If every proposal were written with short words, reviewers might actually pay more attention for longer periods and score proposals more favorably and accurately. Every proposal writer and editor should have the goal of increasing the proposal’s score and improving the P-Win.
2. Shorten Your Sentences and Paragraphs.
Long sentences and paragraphs prove extraordinarily difficult to understand. They also just look ugly and intimidating. Big blocks of gray on the page make a weary proposal reviewer think “ugh!” before they even start reading. White space is a friend to readers, just as a pause is a friend to listeners.
In newspaper writing, journalists are taught to limit each paragraph to one or – at most – two sentences. Proposal writing is a different beast. But you should strive to keep each paragraph to no more than 5 sentences. When you offer readers page after page of big, gray blobs, weary reviewers will lose the patience and desire to search for your value proposition or proof point.
(NOTE: Proposal editors and proposal managers often “find space” in a page-limited proposal by combining paragraphs and removing the blank lines between them. However, if your proposal manager built and managed a realistic schedule with enough time for a content edit and a final copy edit, you can find better ways to bring your proposal into page count and retain the readability.
You can usually reclaim a half page out of every 10 pages with simple editing tricks – such as eliminating widows at the end of paragraphs, using acronyms more consistently, or using possessives in place of a “preposition of possession.” More sophisticated wordsmithing by a professional editor can get you even more space back.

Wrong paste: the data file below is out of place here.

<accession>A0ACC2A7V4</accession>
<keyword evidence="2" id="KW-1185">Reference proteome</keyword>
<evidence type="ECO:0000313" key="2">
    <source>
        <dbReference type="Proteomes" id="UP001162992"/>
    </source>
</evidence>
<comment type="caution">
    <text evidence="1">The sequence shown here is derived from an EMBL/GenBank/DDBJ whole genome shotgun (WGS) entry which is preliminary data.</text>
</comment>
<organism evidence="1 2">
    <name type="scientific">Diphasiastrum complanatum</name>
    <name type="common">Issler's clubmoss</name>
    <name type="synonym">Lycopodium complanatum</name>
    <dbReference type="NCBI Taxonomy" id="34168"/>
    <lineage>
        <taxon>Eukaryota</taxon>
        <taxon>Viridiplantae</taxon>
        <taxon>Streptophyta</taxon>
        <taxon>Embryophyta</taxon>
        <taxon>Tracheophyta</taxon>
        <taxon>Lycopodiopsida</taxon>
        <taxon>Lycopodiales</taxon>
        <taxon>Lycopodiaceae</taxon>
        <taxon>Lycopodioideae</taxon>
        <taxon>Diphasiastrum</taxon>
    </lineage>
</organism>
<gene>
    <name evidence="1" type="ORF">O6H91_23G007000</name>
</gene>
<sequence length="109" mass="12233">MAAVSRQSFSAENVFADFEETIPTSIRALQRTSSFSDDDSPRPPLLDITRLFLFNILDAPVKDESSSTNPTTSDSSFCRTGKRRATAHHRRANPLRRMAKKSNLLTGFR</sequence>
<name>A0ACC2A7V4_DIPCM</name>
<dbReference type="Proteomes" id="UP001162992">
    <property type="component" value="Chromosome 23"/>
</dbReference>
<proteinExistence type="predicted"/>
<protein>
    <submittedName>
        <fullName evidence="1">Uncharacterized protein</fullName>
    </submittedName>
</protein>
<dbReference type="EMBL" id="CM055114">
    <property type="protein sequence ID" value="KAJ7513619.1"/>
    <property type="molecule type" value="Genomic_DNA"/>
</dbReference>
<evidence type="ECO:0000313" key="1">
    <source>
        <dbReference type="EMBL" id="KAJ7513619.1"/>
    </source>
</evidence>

You can also learn to break up your sentences into shorter, concise ideas. Don’t string multiple ideas into one long sentence just because you think it makes you look smart. The “simple elegance” of well-crafted, short sentences helps your reader. A good proposal writer wants to make value propositions and proof points as easy as possible to find and understand.
One easy way you can tame ungainly sentences is to avoid using semicolons to combine a long series of complicated ideas. Technical writers might construct a sentence like this:
Our company delivers solution A; solution B; solution C; solution D; and solution E.
…where each “solution” is actually 8-10 words. This can result in one sentence that takes up 5-8 lines. Instead, consider using a bullet list or simply dividing the items into groups of 1-3 phrases. For example:
Our company delivers solution A and solution B. Additionally, we provide solution C and solution D. Our team has also delivered solution E.
By shortening your paragraphs and sentences, you help the reviewer find and understand your most important points. This leads to less risk of non-compliance and a higher score – including more “significant strengths” you intend for them to include in their evaluation.
Practicing and focusing on short words, short sentences, and short paragraphs can dramatically improve your proposal writing – and, in turn, increase your PWin.
In the next column (Better Proposal Writing, Part 2), we’ll look at more easy writing tips like using active verbs, using possessive nouns, and avoiding vague propositions. If you have any thoughts about how to keep it short in proposal writing, share them in the comments below. Thanks for joining the conversation.